If Menlo Park sells the water to Sharon Heights on an annual basis it sounds like a win for the city. Plus Sharon Heights pays for the installation. The city should have control over the well and be able to turn off the tap in a drought.

Much of the Willows neighborhood draws water directly from the aquifer without water meters! I suggest we direct our concern to that existing unregulated water district.


Like this comment
Posted by Davis
a resident of Menlo Park: Downtown
on Aug 26, 2011 at 1:09 pm

Please explain how many residences are drawing water from the aquifer in MP without water meters. Are these private wells? This should be public information.


Like this comment
Posted by thomas
a resident of Menlo Park: Allied Arts/Stanford Park
on Aug 31, 2011 at 8:31 pm

I want to see an environmental impact report. I want to see the impact on the ground water level, the impact on trees and plants: do we need to use more water to water our plants after the aquifer is compromised?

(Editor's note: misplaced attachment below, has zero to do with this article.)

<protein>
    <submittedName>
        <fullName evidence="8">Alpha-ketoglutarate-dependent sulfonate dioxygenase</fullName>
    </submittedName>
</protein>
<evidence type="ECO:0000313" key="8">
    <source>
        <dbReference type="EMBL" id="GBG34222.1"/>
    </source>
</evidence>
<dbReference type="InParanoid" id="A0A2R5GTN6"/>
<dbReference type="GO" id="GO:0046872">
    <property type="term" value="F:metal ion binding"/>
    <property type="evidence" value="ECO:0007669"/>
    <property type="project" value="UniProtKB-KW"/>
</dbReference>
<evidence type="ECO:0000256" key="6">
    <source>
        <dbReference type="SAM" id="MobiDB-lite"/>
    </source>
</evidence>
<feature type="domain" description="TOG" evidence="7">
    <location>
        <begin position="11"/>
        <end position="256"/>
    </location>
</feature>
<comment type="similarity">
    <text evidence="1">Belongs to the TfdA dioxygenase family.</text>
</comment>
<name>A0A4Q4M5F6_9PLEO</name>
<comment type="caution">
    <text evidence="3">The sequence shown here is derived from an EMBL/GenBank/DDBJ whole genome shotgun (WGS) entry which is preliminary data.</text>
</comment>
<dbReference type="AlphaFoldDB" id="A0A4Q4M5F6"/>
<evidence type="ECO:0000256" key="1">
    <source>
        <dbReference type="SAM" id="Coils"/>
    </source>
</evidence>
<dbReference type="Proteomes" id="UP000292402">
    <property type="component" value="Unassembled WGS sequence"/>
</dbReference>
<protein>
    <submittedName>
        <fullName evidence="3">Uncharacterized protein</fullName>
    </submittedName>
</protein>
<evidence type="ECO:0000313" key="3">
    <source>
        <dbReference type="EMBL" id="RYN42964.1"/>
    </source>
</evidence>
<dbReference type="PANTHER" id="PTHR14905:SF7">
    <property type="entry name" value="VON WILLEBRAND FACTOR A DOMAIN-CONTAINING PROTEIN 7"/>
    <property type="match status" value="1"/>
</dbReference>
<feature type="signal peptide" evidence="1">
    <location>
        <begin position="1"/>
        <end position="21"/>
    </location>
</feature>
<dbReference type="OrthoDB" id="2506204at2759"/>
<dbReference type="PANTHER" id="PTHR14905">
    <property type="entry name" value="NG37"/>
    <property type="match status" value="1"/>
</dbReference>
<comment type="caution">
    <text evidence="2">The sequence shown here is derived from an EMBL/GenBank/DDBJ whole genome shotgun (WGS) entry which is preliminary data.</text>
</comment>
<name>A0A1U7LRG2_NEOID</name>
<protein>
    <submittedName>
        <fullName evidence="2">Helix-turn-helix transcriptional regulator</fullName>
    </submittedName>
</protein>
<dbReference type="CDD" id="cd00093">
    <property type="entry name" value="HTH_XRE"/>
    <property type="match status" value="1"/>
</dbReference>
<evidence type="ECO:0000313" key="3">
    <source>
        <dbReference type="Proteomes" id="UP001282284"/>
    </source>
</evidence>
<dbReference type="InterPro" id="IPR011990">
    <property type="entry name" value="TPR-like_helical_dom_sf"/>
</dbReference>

Is there an impact on the stability of the soil? will our houses get cracks because the soil is settling down?
And even if there were to be zero impact on the environment (which I doubt) still raises the question how much sense it makes to use public water and give it away for free to an exclusive golf club. Menlo Park residents should use that water.


Like this comment
Posted by Menlo Voter
a resident of Menlo Park: other
on Sep 1, 2011 at 7:16 am

If they're going to sink a well it makes more sense to use that water to irrigate Menlo Park parks than it does to give it away to a Country Club that should be able to afford to sink their own well and pay for their water.


Sorry, but further commenting on this topic has been closed.